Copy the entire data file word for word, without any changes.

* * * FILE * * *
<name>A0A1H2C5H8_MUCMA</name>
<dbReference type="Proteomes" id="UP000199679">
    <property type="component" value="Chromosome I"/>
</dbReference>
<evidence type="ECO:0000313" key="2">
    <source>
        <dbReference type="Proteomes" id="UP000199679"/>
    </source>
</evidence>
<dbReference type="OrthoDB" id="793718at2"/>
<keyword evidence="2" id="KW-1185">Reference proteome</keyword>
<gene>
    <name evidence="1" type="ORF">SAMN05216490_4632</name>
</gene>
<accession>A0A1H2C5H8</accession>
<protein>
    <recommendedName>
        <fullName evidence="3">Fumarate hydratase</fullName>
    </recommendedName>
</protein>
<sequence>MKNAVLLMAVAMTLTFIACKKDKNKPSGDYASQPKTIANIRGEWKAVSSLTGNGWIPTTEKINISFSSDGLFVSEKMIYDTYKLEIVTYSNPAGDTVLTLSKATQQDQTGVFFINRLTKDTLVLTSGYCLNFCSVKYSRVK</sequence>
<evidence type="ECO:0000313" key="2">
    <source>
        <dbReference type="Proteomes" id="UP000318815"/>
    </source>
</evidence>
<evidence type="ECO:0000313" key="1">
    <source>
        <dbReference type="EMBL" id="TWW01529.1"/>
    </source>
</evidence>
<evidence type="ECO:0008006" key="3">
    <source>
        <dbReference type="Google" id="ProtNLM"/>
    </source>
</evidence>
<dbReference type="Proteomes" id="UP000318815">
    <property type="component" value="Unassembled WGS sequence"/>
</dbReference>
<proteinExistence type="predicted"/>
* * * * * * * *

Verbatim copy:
<name>A0A1H2C5H8_MUCMA</name>
<dbReference type="Proteomes" id="UP000199679">
    <property type="component" value="Chromosome I"/>
</dbReference>
<evidence type="ECO:0000313" key="2">
    <source>
        <dbReference type="Proteomes" id="UP000199679"/>
    </source>
</evidence>
<dbReference type="OrthoDB" id="793718at2"/>
<keyword evidence="2" id="KW-1185">Reference proteome</keyword>
<gene>
    <name evidence="1" type="ORF">SAMN05216490_4632</name>
</gene>
<accession>A0A1H2C5H8</accession>
<protein>
    <recommendedName>
        <fullName evidence="3">Fumarate hydratase</fullName>
    </recommendedName>
</protein>
<sequence>MKNAVLLMAVAMTLTFIACKKDKNKPSGDYASQPKTIANIRGEWKAVSSLTGNGWIPTTEKINISFSSDGLFVSEKMIYDTYKLEIVTYSNPAGDTVLTLSKATQQDQTGVFFINRLTKDTLVLTSGYCLNFCSVKYSRVK</sequence>
<evidence type="ECO:0000313" key="2">
    <source>
        <dbReference type="Proteomes" id="UP000318815"/>
    </source>
</evidence>
<evidence type="ECO:0000313" key="1">
    <source>
        <dbReference type="EMBL" id="TWW01529.1"/>
    </source>
</evidence>
<evidence type="ECO:0008006" key="3">
    <source>
        <dbReference type="Google" id="ProtNLM"/>
    </source>
</evidence>
<dbReference type="Proteomes" id="UP000318815">
    <property type="component" value="Unassembled WGS sequence"/>
</dbReference>
<proteinExistence type="predicted"/>